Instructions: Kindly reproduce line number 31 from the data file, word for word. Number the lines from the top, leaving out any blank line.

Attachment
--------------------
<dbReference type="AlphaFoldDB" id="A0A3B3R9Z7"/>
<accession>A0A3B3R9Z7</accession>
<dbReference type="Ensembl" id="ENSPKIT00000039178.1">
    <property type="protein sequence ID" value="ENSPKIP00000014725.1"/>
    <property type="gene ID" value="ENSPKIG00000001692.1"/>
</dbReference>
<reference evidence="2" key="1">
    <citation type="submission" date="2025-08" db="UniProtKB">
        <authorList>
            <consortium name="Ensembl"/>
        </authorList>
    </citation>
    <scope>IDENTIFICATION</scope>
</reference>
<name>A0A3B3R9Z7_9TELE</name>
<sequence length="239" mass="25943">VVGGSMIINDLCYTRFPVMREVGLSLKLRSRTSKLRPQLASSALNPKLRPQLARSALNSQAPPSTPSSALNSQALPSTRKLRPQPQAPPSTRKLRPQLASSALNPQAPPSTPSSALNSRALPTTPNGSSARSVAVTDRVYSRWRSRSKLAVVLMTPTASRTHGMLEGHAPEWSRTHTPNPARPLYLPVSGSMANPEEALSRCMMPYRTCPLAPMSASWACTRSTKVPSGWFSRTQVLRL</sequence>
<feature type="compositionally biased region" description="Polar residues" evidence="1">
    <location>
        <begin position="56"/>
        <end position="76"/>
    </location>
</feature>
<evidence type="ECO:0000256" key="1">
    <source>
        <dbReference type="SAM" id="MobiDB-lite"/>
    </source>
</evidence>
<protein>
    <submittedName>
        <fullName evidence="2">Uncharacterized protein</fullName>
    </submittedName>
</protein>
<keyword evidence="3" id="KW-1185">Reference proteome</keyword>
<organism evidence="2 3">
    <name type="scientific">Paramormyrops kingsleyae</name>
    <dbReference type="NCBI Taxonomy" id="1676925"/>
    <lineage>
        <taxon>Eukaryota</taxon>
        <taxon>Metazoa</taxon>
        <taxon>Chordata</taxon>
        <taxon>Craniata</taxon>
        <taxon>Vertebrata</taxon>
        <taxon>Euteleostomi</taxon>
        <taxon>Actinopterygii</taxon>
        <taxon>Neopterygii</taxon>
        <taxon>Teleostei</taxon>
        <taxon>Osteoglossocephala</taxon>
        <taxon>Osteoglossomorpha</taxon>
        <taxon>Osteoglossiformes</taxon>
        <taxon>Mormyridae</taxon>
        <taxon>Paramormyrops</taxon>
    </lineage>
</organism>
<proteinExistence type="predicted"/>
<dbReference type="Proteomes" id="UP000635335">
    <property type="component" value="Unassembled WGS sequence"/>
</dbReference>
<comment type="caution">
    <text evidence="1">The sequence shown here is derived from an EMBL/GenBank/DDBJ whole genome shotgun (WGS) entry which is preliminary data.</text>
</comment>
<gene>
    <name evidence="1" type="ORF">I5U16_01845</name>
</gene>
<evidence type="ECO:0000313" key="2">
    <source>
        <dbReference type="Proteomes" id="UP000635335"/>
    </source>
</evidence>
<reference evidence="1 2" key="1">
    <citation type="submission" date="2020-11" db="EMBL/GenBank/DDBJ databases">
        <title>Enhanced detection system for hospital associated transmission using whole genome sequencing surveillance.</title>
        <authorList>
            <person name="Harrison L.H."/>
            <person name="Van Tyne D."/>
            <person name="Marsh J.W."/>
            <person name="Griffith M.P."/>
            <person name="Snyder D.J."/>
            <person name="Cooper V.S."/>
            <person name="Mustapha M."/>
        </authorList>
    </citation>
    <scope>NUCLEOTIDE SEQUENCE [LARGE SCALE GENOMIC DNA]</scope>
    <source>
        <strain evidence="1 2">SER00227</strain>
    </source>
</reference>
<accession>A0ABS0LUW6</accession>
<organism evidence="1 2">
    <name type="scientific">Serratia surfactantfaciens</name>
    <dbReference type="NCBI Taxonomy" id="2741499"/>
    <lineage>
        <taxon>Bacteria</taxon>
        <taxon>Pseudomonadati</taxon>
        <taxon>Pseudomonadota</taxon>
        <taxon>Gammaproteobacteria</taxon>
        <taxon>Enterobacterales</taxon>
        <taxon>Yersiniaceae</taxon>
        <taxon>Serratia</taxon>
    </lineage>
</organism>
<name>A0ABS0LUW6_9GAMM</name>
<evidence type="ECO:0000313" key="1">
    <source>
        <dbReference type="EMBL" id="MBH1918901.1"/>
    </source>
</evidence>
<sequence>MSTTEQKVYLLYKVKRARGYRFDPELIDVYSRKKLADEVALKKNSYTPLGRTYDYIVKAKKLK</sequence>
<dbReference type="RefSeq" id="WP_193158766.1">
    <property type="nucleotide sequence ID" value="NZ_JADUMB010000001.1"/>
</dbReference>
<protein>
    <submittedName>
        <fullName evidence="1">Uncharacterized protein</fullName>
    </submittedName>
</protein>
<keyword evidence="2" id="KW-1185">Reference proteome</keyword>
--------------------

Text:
    </submittedName>